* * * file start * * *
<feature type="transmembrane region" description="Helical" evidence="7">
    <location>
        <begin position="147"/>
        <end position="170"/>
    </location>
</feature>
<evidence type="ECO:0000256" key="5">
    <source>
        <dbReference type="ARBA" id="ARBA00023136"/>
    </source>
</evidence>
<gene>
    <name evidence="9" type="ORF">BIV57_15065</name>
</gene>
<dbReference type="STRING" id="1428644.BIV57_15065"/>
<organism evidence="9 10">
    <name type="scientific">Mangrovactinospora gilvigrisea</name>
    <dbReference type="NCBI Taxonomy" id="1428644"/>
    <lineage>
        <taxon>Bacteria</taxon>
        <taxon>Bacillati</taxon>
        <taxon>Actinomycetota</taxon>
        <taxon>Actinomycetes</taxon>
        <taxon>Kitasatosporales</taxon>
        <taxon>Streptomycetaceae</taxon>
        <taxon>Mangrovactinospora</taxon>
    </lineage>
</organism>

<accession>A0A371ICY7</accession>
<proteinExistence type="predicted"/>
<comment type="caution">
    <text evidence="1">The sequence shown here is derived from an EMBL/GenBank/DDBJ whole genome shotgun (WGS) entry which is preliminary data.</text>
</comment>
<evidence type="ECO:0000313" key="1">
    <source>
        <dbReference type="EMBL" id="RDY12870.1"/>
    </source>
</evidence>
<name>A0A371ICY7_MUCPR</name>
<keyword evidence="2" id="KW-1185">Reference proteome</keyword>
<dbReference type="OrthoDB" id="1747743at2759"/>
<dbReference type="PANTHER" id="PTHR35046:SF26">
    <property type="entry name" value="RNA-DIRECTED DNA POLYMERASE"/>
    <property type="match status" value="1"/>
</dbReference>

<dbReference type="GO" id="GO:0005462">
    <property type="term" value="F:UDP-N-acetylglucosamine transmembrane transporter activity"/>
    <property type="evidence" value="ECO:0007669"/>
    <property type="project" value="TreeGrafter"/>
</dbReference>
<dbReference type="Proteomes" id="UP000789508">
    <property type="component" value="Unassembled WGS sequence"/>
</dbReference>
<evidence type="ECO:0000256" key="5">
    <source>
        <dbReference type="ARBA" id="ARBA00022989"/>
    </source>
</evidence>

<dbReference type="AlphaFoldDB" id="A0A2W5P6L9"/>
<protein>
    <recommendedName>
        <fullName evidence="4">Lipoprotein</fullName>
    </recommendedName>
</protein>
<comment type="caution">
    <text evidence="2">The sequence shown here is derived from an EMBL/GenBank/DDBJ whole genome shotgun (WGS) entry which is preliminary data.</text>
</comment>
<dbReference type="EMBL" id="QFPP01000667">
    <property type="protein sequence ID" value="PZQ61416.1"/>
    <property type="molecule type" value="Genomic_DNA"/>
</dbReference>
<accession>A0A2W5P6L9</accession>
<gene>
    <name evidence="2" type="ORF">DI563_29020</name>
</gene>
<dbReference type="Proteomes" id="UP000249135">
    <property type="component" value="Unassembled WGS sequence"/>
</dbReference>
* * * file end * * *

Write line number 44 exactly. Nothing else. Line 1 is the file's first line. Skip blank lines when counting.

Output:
    <property type="match status" value="1"/>